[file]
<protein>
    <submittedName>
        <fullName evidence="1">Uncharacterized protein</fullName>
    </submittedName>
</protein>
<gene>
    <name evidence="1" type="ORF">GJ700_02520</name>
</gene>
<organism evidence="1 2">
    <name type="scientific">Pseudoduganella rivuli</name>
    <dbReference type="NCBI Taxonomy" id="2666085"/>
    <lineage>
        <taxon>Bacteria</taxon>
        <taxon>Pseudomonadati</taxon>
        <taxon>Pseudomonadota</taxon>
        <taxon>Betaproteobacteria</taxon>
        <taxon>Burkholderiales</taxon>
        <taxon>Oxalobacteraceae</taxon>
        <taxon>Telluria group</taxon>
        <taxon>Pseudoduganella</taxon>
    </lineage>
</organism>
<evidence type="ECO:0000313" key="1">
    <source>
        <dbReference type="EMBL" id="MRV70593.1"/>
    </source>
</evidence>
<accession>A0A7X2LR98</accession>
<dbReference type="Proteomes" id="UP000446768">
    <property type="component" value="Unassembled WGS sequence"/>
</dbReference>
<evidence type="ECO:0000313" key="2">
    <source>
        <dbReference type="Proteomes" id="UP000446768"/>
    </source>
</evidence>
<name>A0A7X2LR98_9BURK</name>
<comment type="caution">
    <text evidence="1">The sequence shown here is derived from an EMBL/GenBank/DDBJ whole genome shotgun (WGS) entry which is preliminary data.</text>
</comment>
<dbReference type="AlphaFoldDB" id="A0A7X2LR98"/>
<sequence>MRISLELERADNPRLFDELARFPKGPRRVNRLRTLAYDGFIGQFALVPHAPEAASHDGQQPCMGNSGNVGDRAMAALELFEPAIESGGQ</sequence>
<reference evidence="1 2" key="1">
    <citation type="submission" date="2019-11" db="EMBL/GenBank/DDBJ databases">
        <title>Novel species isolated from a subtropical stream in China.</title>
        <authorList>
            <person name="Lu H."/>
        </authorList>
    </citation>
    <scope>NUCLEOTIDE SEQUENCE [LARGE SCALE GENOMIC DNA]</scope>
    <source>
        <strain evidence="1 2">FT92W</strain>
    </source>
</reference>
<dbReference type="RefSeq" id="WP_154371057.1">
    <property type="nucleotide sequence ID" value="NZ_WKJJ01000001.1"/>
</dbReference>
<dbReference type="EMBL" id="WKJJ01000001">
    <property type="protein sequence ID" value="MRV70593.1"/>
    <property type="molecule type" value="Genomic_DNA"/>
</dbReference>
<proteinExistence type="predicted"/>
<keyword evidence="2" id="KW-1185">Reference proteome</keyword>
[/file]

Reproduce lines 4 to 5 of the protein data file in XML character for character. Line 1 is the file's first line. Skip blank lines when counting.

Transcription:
    </submittedName>
</protein>